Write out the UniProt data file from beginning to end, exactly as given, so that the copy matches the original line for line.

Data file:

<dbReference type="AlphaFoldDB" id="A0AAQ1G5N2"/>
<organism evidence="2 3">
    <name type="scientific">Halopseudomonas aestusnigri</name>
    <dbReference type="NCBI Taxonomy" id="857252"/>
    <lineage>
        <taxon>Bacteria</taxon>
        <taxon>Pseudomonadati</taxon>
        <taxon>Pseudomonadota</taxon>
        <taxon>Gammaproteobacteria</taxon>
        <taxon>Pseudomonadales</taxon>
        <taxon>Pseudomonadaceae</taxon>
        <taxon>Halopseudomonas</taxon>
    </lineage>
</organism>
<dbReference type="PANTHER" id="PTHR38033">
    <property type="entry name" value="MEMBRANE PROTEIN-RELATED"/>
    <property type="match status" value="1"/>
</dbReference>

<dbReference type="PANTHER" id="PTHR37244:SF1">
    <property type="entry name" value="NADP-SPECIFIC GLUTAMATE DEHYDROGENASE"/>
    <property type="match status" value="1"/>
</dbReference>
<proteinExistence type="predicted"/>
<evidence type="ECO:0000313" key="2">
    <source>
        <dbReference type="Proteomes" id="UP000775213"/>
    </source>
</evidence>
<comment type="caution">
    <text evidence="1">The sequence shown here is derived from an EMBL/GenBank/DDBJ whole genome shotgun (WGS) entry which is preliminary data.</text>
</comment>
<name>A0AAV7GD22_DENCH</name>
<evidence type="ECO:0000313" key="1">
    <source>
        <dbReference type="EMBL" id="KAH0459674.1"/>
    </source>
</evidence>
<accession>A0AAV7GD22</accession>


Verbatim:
<dbReference type="AlphaFoldDB" id="A0AAQ1G5N2"/>
<organism evidence="2 3">
    <name type="scientific">Halopseudomonas aestusnigri</name>
    <dbReference type="NCBI Taxonomy" id="857252"/>
    <lineage>
        <taxon>Bacteria</taxon>
        <taxon>Pseudomonadati</taxon>
        <taxon>Pseudomonadota</taxon>
        <taxon>Gammaproteobacteria</taxon>
        <taxon>Pseudomonadales</taxon>
        <taxon>Pseudomonadaceae</taxon>
        <taxon>Halopseudomonas</taxon>
    </lineage>
</organism>
<dbReference type="PANTHER" id="PTHR38033">
    <property type="entry name" value="MEMBRANE PROTEIN-RELATED"/>
    <property type="match status" value="1"/>
</dbReference>

<dbReference type="PANTHER" id="PTHR37244:SF1">
    <property type="entry name" value="NADP-SPECIFIC GLUTAMATE DEHYDROGENASE"/>
    <property type="match status" value="1"/>
</dbReference>
<proteinExistence type="predicted"/>
<evidence type="ECO:0000313" key="2">
    <source>
        <dbReference type="Proteomes" id="UP000775213"/>
    </source>
</evidence>
<comment type="caution">
    <text evidence="1">The sequence shown here is derived from an EMBL/GenBank/DDBJ whole genome shotgun (WGS) entry which is preliminary data.</text>
</comment>
<name>A0AAV7GD22_DENCH</name>
<evidence type="ECO:0000313" key="1">
    <source>
        <dbReference type="EMBL" id="KAH0459674.1"/>
    </source>
</evidence>
<accession>A0AAV7GD22</accession>